strtol() or something like that?!?!

This is a discussion on strtol() or something like that?!?! within the C Programming forums, part of the General Programming Boards category; Hi at all, I have to convert a characters into an Integer. I received via TCP " INTERVAL 500" and ...

  1. #1
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    strtol() or something like that?!?!

    Hi at all,
    I have to convert a characters into an Integer.
    I received via TCP " INTERVAL 500" and the Timer interval has to be set to 500, for example. I thought strtol() will solve my problem.

    char *payload = "INTERVAL 500";
    int tinterval = 0;
    inteval = strtol(payload,NULL,10);

    But this dosen't work, because there are nonconvertible chars at the beginning.
    Can someone give me a hint to solve my problem? I have no idea at the moment.

  2. #2
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    sscanf() perhaps?

  3. #3
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    Well, it will depend a bit on your payload, and what all the possible formats for it are, and what types of data you want to extract.

    If the payload always ends with a space followed by the number you want, and nothing more, you could use strrchr to find the last space in the string (the extra r tells it to start at the end and work backward). Then, once you find the last space, use strtol starting at the next char. E.g.:
    Code:
    p = strrchr(payload, ' ');
    if (p)
        interval = strtol(p+1, NULL, 10);
    Alternatively, you can use strpbrk and pass it all the digit characters, to find the first digit in your payload, and use strtol on that.

    Alternatively, you can use strtok to split up your payload in some sensible manner (split on spaces?), and use the right part of the string that way.

    Alternatively, you could use sscanf to scan the payload for your data, something like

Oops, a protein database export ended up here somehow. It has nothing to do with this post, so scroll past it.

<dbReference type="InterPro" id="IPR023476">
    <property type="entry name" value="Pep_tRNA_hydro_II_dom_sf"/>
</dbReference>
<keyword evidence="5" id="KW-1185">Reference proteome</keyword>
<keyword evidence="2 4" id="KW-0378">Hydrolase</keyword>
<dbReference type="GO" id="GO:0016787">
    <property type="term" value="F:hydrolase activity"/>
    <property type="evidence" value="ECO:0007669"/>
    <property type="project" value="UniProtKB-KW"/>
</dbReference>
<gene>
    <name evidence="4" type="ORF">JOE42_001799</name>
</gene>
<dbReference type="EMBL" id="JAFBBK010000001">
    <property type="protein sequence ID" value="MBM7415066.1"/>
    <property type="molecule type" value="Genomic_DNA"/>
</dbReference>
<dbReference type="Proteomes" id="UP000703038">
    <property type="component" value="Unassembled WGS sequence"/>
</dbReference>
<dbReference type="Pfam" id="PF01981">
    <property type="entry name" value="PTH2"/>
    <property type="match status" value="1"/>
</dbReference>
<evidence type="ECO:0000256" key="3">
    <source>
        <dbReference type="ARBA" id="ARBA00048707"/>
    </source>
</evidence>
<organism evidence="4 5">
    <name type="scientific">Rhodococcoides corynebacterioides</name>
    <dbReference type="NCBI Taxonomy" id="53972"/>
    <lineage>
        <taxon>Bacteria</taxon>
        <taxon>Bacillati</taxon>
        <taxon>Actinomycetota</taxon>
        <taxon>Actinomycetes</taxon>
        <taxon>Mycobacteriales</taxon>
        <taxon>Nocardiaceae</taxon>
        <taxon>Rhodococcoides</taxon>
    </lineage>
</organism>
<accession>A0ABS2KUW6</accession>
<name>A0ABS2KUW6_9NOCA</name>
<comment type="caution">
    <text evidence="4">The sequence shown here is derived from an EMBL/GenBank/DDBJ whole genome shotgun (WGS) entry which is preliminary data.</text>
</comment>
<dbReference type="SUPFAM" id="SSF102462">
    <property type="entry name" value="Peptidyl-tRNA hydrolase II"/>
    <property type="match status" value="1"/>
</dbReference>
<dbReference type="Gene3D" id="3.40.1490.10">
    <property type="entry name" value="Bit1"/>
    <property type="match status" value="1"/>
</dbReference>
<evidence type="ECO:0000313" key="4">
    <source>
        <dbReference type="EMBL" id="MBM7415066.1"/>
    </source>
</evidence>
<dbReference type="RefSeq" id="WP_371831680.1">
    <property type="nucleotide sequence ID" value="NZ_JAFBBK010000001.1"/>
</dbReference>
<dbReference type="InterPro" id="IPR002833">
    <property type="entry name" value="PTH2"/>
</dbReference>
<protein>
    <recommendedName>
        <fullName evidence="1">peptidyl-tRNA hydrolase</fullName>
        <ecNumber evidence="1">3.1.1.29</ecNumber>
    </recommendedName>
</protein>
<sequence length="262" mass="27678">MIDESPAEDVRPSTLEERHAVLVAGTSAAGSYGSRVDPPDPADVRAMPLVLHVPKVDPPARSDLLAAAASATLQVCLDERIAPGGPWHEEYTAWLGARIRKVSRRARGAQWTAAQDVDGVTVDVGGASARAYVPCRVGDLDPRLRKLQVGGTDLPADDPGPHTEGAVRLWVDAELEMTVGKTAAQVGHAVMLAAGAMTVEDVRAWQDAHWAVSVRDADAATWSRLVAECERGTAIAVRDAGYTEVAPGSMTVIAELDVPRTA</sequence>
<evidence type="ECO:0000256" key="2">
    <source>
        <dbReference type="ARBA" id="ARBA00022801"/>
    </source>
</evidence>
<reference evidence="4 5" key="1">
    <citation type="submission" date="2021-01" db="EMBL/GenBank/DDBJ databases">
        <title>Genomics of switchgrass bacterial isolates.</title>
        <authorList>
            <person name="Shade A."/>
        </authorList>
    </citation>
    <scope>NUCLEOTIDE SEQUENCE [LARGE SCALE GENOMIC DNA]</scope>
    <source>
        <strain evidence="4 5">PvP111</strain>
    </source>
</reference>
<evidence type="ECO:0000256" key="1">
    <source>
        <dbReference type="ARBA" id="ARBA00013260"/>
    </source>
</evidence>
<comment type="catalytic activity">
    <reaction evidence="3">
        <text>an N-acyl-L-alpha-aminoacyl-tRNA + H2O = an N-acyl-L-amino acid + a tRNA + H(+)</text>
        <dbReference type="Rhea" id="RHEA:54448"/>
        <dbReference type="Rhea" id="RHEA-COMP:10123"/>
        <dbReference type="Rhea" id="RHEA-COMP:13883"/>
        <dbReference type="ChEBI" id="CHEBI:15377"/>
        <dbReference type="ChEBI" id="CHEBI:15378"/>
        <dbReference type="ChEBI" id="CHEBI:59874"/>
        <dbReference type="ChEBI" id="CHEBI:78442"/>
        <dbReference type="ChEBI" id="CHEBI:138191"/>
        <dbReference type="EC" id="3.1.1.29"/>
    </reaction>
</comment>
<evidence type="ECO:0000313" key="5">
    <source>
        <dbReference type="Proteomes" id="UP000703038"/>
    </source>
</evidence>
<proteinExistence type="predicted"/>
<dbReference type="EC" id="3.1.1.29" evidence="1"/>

Code:
    if (sscanf(payload, "INTERVAL %d", &interval) == 1)
        // found it, do something with interval
    else
        // didnt find it, maybe error
    There are probably several other ways you could do it. If all the possible formats are "WORD ###", I would probably use strpbrk or strrchr for simplicity. strpbrk may be a bit more robust, since it will always tell you if it found digits, where as strrchr may find the last space, but after that may be another word (e.g. if you get bad data).

    EDIT: It's not clear, from your post, whether there are other payloads you need to process, with other data besides interval (e.g. "LENGTH 500"). If you only have to deal with interval, sscanf may be easiest. If you have many different payload types, sscanf is probably not best/easiest.
    Last edited by anduril462; 01-16-2013 at 12:50 PM.

  4. #4
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    I second Matticus's sscanf suggestion. Example:

    Code:
    char *payload = "INTERVAL 500";
    int interval;
    char end;
    if (sscanf(payload, " INTERVAL %d %c", &interval, &end) != 1) {
        printf("Unrecognized payload string");
        exit(1);
    }
    printf("found interval: %d\n", interval);
    Explanation:
    1. leading whitespace on the scanf format ignores any initial whitespace
    2. whitespace after the %d in the scanf format ignores trailing whitespace
    3. Return value should be 1. The %c at the very end looks for garbage characters and will cause a return value of 2 if scanf gets that far - e.g. string like " INTERVAL 500 XXX" would then be detected as invalid

  5. #5
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    Will try it with strpbrk ().
    In this section of code payload can only be "INTERVAL ###".

    Thanks

  6. #6
    SAMARAS std10093's Avatar
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    Second account !! Not good :/
    Code - functions and small libraries I use


    It’s 2014 and I still use printf() for debugging.


    "Programs must be written for people to read, and only incidentally for machines to execute. " —Harold Abelson

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